Cloudy then becoming partly cloudy by morning. Winds W-NW at 5-15 mph, with higher gusts, on mid-upper elevation mountain ridges. Temperatures dropping into the 40s-low 50s by morning. Local areas of valley fog.
Mostly sunny. Pleasant. Winds becoming westerly less than 10 mph. Temperatures varying from upper 50s to lower 60s in upper elevations to upper 60s to lower 70s.
Friday Night Into Saturday Morning
Mostly clear. Large vertical temperature spread developing between colder valleys & milder mountain ridges-plateaus. SSW-WSW winds 5-10 mph, with some higher gusts, along middle-upper elevation mountain ridges. Temperatures varying from 30-35 degrees in colder valleys to the lower-middle 50s on exposed ridges. Areas of valley frost & fog.
Sunny & unseasonably warm. SSW-WSW winds 5-10 mph, with some higher gusts. Temperatures varying from the mid-upper 60s in upper elevations to the mid-upper 70s.
Saturday Night Into Sunday Morning
Partly-mostly clear ( some high clouds ). Winds SW-W 5-15 mph, with higher gusts, along mid-upper elevation ridges and plateaus. Temperatures varying from the upper 30s to lower 40s in colder valleys to the mid-upper 50s.
Partly-mostly sunny. Unseasonably warm. Winds SW-W at 5-10 mph, with some higher gusts. Temperatures varying from mid-upper 60s in upper elevations to mid-upper 70s.
Weather Discussion ( Dry Pattern )
A dry autumn pattern will continue to grip the mountain region through at least the next week, with a return to the unseasonable warmth experienced during much of October.
With 1.27″ of moisture officially recorded at the City of Norton Water Plant this looks to end as the 2nd driest October on record behind the 0.55″ measured in October 2000.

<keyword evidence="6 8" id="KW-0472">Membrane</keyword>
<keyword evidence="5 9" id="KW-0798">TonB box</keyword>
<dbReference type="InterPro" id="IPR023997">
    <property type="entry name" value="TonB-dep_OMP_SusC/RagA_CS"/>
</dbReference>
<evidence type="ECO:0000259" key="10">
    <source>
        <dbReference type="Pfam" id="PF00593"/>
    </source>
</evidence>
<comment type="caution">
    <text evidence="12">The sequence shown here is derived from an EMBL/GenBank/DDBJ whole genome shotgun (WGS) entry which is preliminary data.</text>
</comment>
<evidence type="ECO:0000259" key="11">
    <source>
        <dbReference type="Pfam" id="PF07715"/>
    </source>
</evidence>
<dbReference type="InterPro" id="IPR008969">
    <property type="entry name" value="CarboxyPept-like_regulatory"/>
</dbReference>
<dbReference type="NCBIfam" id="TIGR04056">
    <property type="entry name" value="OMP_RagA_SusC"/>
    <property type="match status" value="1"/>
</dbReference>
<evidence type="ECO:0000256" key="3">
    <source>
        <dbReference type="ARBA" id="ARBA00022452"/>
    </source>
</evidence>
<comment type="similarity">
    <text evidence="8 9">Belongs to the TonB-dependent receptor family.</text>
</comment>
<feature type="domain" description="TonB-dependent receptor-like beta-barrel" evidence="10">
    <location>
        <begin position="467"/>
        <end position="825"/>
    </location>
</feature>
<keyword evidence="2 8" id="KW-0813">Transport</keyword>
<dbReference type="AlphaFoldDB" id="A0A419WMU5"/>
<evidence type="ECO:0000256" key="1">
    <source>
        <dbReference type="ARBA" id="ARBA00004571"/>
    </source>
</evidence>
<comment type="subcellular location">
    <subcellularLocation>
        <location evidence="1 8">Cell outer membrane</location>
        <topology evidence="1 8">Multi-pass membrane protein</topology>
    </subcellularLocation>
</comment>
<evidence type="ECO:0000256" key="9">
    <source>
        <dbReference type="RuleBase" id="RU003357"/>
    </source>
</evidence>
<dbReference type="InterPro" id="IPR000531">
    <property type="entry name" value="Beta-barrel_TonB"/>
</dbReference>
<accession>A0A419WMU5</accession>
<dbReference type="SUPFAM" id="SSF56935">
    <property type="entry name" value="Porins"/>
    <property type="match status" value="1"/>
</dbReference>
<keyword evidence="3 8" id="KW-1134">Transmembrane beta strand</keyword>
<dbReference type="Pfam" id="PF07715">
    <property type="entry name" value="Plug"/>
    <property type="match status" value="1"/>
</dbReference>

Around 2.50″ of total precipitation has fallen at the summit level of the High Knob Massif during October. Much below average and a simply huge difference from the 7.00″ to 10.00″ observed during the past two October’s ( in 2014 and 2015 ).
This will likely also end as the 2nd driest October on record in Clintwood where the 0.78″ measured is behind the 0.33″ observed during October 2000 ( records date back 50+ years to 1964 ).
This is clearly short-term dryness for the High Knob Massif area where Summer 2016 was wet. The past two months featuring much below average rainfall.
That is around –3.50” below average for this time of year.
Precipitation so far this year in the City of Norton is already above 2007 ( 39.69″ ) and 1999 ( 42.44″ ), the two driest years on record since recording began in 1983.
This does not ease the dryness now, which is likely to worsen some during the next 7-10 days heading through most of the first week in November.
Decreasing sun angles, especially in the mountains, at this time of year helps reduce evaporation rates, but continued unseasonable warmth will work to partly offset this.
A trend toward colder, wetter conditions is being shown by the latest European Weeklies for the mid-late portion of the new month of November. This has been a period that I have targeted for a while ( mid-November ) now as being the time period when the orographic forcing season would begin to exert a notable influence upon the mountain region ( this will, of course, be dependent upon the synoptic pattern changing from that presently observed ).